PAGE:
South Korea’s National Security Law makes it illegal for South Korean nationals to make unauthorized contact with North Korea or enter North Korean territory. Normally, North Korean law also forbids South Koreans from entering DPRK territory.

In July 2012 68 year old South Korean national Ro Su-hui was arrested after walking from North to South Korea at Panmunjom. He was sentenced to four years imprisonment for illegally entering North Korea and ”benefiting the enemy”.

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Северная Корея охладела к Южной

26 11 2008

Сотрудничество двух стран сворачивается по инициативе Пхеньяна
КНДР вчера напомнила Сеулу, что с 1 декабря закроет железнодорожное сообщение с Южной Кореей и вышлет южнокорейских граждан из технопарка в Кэсоне. Одновременно стало известно, что в КНДР началась принудительная конфискация автомобилей японского производства. По мнению наблюдателей, эти шаги свидетельствуют об усилении в руководстве Северной Кореи консерваторов, мечтающих о возвращении страны в эпоху жесткого противостояния с Западом. Закрыть границу с Южной Кореей и выслать из КНДР южнокорейских специалистов, работающих в технопарке в районе города Кэсон, Пхеньян пригрозил еще 12 ноября. Тогда поводом для этих мер стало нежелание или неспособность южнокорейских властей убедить общественные организации прекратить засылку в КНДР воздушными шарами пропагандистских листовок с критикой северокорейского режима и сводками об ухудшающемся здоровье его лидера — Ким Чен Ира.

На прошлой неделе у Пхеньяна появился новый повод для недовольства властями Южной Кореи. Ее президент Ли Мен Бак во время пребывания в Вашингтоне на саммите "двадцатки" заявил, что конечной целью его политики является объединение двух Корей под эгидой демократического правительства. 22 ноября находившийся в Пекине северокорейский представитель комитета по мирному объединению родины назвал заявления южнокорейского лидера "преступными действиями, направленными против объединения, загоняющими в тупик отношения между КНДР и Республикой Корея". Он заявил, что КНДР не намерена впредь обсуждать с Сеулом вопросы взаимных отношений и объединения, а будет принимать решительные ответные меры.

Какие именно, стало ясно из заявления главы делегации Севера на межкорейских военных переговорах с Югом, распространенного вчера северокорейским агентством ЦТАК. Пхеньян подтвердил намерение с 1 января закрыть железнодорожное сообщение с Югом. Кроме того, он пригрозил провести "избирательные высылки" южнокорейских граждан с территории КНДР. Это коснется в первую очередь 1,5 тыс. южных корейцев, работающих в технопарке у города Кэсон, где действуют около 80 промышленных предприятий с южнокорейским капиталом. Они обеспечивают Северной Корее 32 тыс. рабочих мест и приносят ей ежегодно десятки миллионов долларов. Эксперты считают, что именно поэтому ни о каком закрытии кэсонских предприятий речи не идет. Но высылка южнокорейских специалистов, которых заменят северяне, может свести на нет южнокорейское влияние на работу технопарка.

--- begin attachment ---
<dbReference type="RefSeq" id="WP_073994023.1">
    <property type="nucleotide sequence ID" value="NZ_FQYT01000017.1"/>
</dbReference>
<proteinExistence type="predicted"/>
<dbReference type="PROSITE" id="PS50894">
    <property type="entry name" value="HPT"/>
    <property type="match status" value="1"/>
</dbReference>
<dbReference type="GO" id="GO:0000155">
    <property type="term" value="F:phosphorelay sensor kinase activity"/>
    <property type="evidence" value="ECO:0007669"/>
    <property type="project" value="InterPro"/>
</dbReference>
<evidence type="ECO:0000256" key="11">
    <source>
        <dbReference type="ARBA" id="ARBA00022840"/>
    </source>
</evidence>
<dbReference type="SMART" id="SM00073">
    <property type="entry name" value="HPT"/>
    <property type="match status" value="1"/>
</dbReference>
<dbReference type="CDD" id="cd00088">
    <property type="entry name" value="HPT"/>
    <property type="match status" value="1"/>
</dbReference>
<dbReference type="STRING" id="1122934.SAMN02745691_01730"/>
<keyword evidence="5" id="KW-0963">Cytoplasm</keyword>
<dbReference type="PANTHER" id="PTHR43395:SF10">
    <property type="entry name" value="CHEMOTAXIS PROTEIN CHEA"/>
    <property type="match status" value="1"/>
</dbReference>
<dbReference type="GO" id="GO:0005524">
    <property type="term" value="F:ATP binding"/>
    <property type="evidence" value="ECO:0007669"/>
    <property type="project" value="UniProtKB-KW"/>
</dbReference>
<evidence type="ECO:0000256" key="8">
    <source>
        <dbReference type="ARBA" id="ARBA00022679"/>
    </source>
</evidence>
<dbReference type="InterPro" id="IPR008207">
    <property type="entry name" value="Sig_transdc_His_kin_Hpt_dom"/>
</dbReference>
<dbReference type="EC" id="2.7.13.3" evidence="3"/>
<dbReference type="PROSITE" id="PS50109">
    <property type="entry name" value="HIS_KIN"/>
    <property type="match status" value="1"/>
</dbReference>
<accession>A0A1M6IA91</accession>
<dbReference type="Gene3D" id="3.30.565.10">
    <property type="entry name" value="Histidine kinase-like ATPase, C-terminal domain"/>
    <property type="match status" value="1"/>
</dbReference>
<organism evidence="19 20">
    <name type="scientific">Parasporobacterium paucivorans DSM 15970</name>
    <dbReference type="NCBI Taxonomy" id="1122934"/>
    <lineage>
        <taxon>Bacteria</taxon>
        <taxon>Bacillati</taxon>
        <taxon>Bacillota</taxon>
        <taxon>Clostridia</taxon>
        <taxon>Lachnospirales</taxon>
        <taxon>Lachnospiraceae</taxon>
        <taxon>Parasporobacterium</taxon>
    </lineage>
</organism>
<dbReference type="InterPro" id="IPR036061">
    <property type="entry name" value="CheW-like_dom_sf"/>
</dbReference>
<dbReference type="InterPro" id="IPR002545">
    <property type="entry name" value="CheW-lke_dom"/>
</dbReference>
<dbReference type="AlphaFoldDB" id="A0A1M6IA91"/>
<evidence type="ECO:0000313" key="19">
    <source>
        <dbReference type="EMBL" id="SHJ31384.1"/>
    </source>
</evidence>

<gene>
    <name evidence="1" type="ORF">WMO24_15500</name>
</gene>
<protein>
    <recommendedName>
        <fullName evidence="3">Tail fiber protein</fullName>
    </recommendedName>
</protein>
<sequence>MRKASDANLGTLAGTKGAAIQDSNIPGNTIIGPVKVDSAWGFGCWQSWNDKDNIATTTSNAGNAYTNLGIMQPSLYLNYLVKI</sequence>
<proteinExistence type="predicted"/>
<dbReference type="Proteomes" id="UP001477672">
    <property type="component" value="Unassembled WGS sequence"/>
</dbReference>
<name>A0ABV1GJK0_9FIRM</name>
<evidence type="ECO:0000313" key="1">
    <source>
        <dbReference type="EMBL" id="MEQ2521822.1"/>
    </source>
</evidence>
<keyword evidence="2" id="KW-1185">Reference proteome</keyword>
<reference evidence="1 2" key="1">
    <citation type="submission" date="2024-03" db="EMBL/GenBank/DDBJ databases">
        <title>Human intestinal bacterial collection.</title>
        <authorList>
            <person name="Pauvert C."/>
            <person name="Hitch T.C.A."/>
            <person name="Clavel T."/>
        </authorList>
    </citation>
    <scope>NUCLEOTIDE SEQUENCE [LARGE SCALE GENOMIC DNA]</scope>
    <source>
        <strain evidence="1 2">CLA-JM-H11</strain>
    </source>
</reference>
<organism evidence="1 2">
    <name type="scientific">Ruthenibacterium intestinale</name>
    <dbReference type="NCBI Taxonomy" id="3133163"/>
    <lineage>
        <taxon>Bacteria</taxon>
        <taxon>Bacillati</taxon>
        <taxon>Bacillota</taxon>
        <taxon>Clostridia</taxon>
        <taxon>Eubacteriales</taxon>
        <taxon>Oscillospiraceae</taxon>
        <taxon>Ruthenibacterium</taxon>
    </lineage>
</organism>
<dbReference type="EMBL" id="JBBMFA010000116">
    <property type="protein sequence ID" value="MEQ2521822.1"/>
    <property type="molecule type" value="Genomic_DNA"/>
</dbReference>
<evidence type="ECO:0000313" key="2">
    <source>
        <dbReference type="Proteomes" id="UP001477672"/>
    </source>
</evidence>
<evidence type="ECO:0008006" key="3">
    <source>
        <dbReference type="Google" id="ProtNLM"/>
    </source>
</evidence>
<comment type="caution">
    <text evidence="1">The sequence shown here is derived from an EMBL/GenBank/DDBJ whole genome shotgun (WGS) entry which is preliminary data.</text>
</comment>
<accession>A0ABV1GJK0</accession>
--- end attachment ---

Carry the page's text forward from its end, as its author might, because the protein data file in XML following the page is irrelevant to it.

Вчера же из Пхеньяна поступили еще два сообщения, свидетельствующие о готовности властей КНДР к обострению отношений с Западом. МИД Северной Кореи гневно отверг появившуюся на днях резолюцию ООН, осуждающую Пхеньян за нарушение прав человека. Кроме того, стало известно, что власти КНДР с 20 ноября приступили к конфискации легковых автомобилей и микроавтобусов японского производства, составляющих в КНДР основную часть (80%) парка частных и служебных машин. Причина этого шага не объясняется, но, скорее всего, это стало результатом резкого обострения отношений с Японией, руководство которой на днях выступило за ужесточение санкций в отношении КНДР, включая введение полного запрета экспорта и поездок в эту страну, в наказание за нежелание Пхеньяна решить проблему похищенных северокорейскими спецслужбами японских граждан.

Тем временем, по данным экспертов, в Северной Корее наблюдается сворачивание рыночных реформ, начатых в 2002 году. В 2007 году из продажи были изъяты любые носители электронной информации. В конце 2007 года шурин Ким Чен Ира – Чан Сон Тхэк, назначенный на специально созданный для него пост первого вице-директора Трудовой партии Кореи по надзору за силами госбезопасности, милиции и судами, занялся разгоном "спекулянтов" и "контрабандистов" в приграничных с Китаем районах. Подобные действия продолжались и в течение первой половины 2008 года, что дало основание полагать, что в руководстве КНДР победили консервативные силы.

И хотя северокорейские консерваторы столкнулись с несколькими проявлениями массового неповиновения, в том числе мартовской демонстрацией рыночных торговцев в Чхонджине и самоубийством целой семьи в Онджине в июне, они сумели взять ситуацию под контроль, предотвратив дальнейшее распространение недовольства. Таким образом, по мнению аналитиков, в условиях прогрессирующей болезни Ким Чен Ира КНДР стремительно возвращается к временам военного коммунизма.

Газета «Коммерсантъ»   № 214(4031) от 25.11.2008
Леонид Петров, Андрей Иванов